They will also be able to receive credits to buy AWS services. In addition, they will have access to training on how to use it and to experts in the field.

” We have thought of ways to accelerate game-changing innovation in cyber, space, and sustainability,” states Peterson. These are the main themes of the defense accelerator.

“We are open to all ideas. Space is somewhat constrained, but we are targeting 10 folks for this accelerator. We often receive more expressions than there are spaces, but we do try to help with other resources and online tools .

Any startup that specializes in providing “mission-critical” solutions for land, air and maritime defense is eligible to apply.

“The initial cohort will include 10 defence startups that already have existing customers and revenue, and demonstrate that they can use AWS services to solve big challenges in the defence industry,” says the blog.

“Applications will be evaluated on a variety of factors including the uniqueness and innovation of the project, team’s ability and ability to deliver a solution, creative use of AWS services for the development of the solution and overall value to the UK’s defense industry .”

The beneficiaries of this programme are both the participating startups and the end-user organizations in the defense sector that will use the products to solve any pain points that they may be experiencing.

Peterson says

AWS has its benefits too, but not from an ownership perspective. He adds that unlike others, they don’t expect equity or take any financial part in these programs.

Obvious benefit

AWS has a clear benefit in that participating startups must use its technology to build their products. If they become scaleups, it is logical that AWS’s use of its services will also grow, which helps AWS’ bottom line.

And, just as startups have embraced AWS in its early days, so too has the participation of accelerator participants. They are blazing a trail for others to see how cloud-based infrastructure can be used, says Peterson.

” We help startups start new businesses, often digital-first businesses. It also shows how others can use modern cloud infrastructure to their advantage,” he said. These startups are scaleups, and some of them become the unicorns that drive economic growth all over the globe.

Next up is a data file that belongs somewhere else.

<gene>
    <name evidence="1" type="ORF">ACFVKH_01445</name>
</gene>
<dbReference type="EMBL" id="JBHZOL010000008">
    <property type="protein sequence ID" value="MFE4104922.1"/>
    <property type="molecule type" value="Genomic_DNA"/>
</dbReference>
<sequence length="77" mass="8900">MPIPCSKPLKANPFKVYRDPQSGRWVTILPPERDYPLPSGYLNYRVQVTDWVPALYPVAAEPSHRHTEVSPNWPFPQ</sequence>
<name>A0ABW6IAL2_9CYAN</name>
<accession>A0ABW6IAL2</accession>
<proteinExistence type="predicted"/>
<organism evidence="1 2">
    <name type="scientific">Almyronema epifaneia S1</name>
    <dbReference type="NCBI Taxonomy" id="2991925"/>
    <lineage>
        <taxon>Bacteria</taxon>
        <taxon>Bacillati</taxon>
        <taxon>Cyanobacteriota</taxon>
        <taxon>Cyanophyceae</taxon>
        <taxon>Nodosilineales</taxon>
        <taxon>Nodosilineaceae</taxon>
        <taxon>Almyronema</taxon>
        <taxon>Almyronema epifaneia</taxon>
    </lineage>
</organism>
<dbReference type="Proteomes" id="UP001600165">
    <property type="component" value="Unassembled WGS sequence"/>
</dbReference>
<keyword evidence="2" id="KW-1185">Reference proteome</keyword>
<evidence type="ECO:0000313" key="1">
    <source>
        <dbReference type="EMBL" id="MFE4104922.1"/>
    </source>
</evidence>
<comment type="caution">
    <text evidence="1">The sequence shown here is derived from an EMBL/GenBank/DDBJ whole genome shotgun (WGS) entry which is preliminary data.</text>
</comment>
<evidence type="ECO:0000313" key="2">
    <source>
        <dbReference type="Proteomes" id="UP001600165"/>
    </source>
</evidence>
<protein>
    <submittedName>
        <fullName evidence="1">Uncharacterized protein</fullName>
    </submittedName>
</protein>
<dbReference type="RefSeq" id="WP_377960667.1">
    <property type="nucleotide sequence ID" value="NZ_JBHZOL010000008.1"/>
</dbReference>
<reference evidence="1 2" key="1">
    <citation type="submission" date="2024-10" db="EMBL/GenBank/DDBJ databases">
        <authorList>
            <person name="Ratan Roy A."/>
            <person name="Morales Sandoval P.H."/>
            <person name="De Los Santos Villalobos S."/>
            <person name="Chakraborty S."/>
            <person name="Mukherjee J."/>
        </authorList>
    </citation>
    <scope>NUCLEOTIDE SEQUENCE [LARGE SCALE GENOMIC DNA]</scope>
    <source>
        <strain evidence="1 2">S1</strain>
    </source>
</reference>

“It is an important exercise because it continues to be about knocking down the barriers, those things people don’t believe they can do. They haven’t seen it done before.

“But customers want real-life examples to show how cloud technology can solve their most difficult problems. It’s not about focusing on customer problems. It’s about getting innovative organizations to think differently and use cloud technology .

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FIFA 23 lets you turn off commentary pointing out how bad you are

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FIFA 23 lets you turn off commentary pointing out how bad you are
A player shouldering the ball



(Image credit: EA)

FIFA 23 might be the best game soccer game yet for terrible sports fans, as it lets you turn off commentary that criticizes your bad playing.

Now that the early access FIFA 23 release time has passed, EA Play and Xbox Game Pass Ultimate subscribers can hop into the game ahead of its full release. But as Eurogamer (opens in new tab) spotted, they’ll find a peculiar option waiting for them.

FIFA 23 includes a toggle to turn off ‘Critical Commentary’. The setting lets you silence all negative in-match comments made about your technique, so you can protect your precious ego even when you miss an open goal or commit an obvious foul. The more positive commentary won’t be affected. 

Spare your feelings

A player dribbling the ball in FIFA 23

(Image credit: EA)

The feature looks tailored toward children and new players, who don’t want to have their confidence wrecked within mere minutes of picking up the controller. But even experienced players who just so happen to be terrible at the game might benefit.

It’s not perfect, though. According to Eurogamer, the feature didn’t seem to work during a FIFA Ultimate Team Division Rivals match, with critical comments slipping through the filter. Still, who hasn’t benefited from a light grilling every now and then?

Polite commentary isn’t the only new addition in FIFA 23. It’s the first game in the series to include women’s club football teams, and fancy overhauled animations that take advantage of the PS5 and Xbox Series X|S’s new-gen hardware. EA will be hoping to end on a high, as FIFA 23 will be the last of its soccer games to release with the official FIFA licence.

If disabling critical commentary doesn’t improve your soccer skills, maybe building a squad of Marvel superheroes will. Although you might not do much better with Ted Lasso wandering the pitch.

FIFA 23 is set to fully release this Friday, September 30.